Eric’s model railway update

” Introducing Wensdale Revisited…

…My project update 1.

Smeedle I am afraid has now been consigned to the past. An ex workmate of mine gave me a challenge and a half, that was to build a city type layout.

Now to build a city you need a lot of space for your layout and I am limited to my weird shaped 7.5 by 5.5 foot maximum boards with wall and hatchway for access. This makes it almost impossible to put in a city sized station even in N gauge.

So for this scenario we have to decide the station is off screen and just have a twin track double level layout. I have also gone back to my favourite name for the place as Wensdale where my layouts really started out, set somewhere in Yorkshire.

I have managed six sidings on the lower area and six on the first, all are fairly small but adequate. The city is the bit that is going to take the time with this layout which I am calling Wensdale Revisited, the small country town of Wensdale over the years has grown up into a city of sorts. Pics of tracks in next update.

At present I am working on my right hand side of the layout and got to thinking about everyday things and my mind wandered to pavements or sidewalks for you over the pond. One thing I have never noticed spoken about on your blog. In the past my paving has always been level with the road on my layouts so this time I am introducing pavements that are risen a little from the road.

Like most ideas it started out as something else, I build two rows of stone cottages (Metcalfe kits) first how to save wiring loads of different bulbs together drilling holes through the baseboard to accommodate them.

So to solve this I used a thin piece of balsa wood and cut out the centre area below the houses and glued my row of cottages to it, the hollow below allowing me to wire them all together above board with just one wire to go through the board for each row meaning just two holes in total not 10. Of course from there I had to introduce balsa strips under all my paving to bring it to the same sort of level.

It’s fiddly work especially having to paint the edges a mid brown to match the paving, where there is grass I heightened this by adding a thin card strip but I am delighted with the result so far as it brings more depth and realism to the layout.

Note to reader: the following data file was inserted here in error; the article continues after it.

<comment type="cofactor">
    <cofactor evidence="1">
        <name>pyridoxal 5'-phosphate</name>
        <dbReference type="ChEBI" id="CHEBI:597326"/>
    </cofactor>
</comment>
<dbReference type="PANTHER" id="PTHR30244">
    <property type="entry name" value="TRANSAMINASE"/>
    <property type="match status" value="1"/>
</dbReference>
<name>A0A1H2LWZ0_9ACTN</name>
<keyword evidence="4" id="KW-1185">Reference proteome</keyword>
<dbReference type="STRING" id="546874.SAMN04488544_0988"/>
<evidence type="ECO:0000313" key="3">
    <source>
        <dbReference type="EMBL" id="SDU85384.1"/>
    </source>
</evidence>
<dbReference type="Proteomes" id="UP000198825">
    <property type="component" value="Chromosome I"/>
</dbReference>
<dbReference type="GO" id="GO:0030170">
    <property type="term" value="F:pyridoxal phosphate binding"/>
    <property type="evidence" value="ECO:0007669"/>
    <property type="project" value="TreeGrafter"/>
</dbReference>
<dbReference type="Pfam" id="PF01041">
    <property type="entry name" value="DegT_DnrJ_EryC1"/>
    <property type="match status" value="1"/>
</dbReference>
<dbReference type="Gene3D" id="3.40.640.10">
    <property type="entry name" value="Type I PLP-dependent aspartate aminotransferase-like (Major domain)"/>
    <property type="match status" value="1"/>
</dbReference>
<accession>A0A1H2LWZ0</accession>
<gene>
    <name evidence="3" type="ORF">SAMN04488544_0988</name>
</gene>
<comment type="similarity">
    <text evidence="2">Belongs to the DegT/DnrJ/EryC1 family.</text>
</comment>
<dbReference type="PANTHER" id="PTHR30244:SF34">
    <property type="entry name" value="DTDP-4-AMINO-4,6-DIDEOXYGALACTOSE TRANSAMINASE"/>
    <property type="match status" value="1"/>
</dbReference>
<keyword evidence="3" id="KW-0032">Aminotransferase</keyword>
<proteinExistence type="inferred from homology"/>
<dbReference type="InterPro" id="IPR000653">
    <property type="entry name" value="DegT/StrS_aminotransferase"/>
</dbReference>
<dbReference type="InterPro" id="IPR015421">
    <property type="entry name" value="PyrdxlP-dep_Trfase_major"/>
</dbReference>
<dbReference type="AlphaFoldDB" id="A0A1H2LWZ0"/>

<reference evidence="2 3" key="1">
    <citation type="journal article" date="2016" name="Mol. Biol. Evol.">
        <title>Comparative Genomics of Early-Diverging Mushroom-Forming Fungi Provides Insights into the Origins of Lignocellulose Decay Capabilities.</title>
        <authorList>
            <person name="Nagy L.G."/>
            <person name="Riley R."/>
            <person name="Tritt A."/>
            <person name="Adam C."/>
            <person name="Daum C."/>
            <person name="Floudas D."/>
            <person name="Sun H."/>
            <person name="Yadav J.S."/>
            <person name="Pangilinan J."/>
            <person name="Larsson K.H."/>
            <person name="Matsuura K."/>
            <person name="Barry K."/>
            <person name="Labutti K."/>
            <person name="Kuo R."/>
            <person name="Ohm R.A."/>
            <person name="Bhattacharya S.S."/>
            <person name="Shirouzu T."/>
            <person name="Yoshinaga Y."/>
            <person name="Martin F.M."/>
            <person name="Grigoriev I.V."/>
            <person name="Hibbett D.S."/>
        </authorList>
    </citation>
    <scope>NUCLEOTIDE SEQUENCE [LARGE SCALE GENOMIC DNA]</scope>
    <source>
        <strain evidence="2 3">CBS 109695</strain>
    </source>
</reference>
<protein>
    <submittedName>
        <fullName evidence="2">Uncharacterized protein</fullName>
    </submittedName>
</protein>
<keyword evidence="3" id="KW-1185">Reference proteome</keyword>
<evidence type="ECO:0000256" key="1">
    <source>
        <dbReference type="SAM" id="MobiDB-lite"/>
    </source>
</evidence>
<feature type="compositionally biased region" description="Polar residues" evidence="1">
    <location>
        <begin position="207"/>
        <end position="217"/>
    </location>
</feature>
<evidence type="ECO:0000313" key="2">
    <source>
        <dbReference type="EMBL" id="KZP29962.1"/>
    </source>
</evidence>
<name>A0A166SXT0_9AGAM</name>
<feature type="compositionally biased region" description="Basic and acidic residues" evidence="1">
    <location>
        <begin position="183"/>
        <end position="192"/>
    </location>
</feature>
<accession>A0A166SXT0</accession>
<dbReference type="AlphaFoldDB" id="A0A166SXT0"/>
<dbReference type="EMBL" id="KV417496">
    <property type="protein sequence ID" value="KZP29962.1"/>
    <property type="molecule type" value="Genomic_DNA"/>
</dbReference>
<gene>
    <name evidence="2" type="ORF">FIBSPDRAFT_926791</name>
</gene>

Ok it takes an age to fiddle about cutting the balsa and painting it but I think it’s worth it when you look at the results, it’s not perfect, but see pictures below and let me know what you think.

Added also two pics of my little factory titles to amuse.

Eric”

model railway street

model railway road

model railwaystreet

model railway sign

model railway warehouse

Loved the fun he’s had with his signs. Over the years he’s been a busy chap:

Eric’s Smeedle Valley layout

Eric’s Moors layout

Eric’s Wensdale layout

Eric’s time lapse video

That’s all for today folks – a big thanks to Eric.

And if you want to start pottering with your own layout – and who wouldn’t – the Beginner’s Guide is here.

Best

Al

Latest ebay cheat sheet is here.

6 responses to “Eric’s model railway update”

  1. Well done Eric with the new project …always a challenge …Dangerous Dave

  2. Rod Mackay says:

    I’ve seen some city layouts that represent the large station by just showing one end of it, with the extremities of the platforms sticking out below an over bridge with buildings on. This removes the width needed for modelling the wider parts of platforms with centre buildings, it allows the tracks to curve more sharply once out of sight than would look realistic, and lets you put the station throat paintwork on straighter track where the interest of trains snaking through it on different routes can be most appreciated.

  3. Chuck Bartunek says:

    Truly amazing ,so many great looking layouts , and and the hours of work , Eric is a master modeler

  4. NJ Mark says:

    Really nice work. I can’t wait to see it populated. Cheers! NJ Mark

  5. Love the details, Eric. I work in N Scale as well. My layout is 5′ x 14′.

  6. Stilts says:

    It is so nice to see buildings that look like they have been built into the ground and not just dropped from above so that you can see the join.
    Peter.

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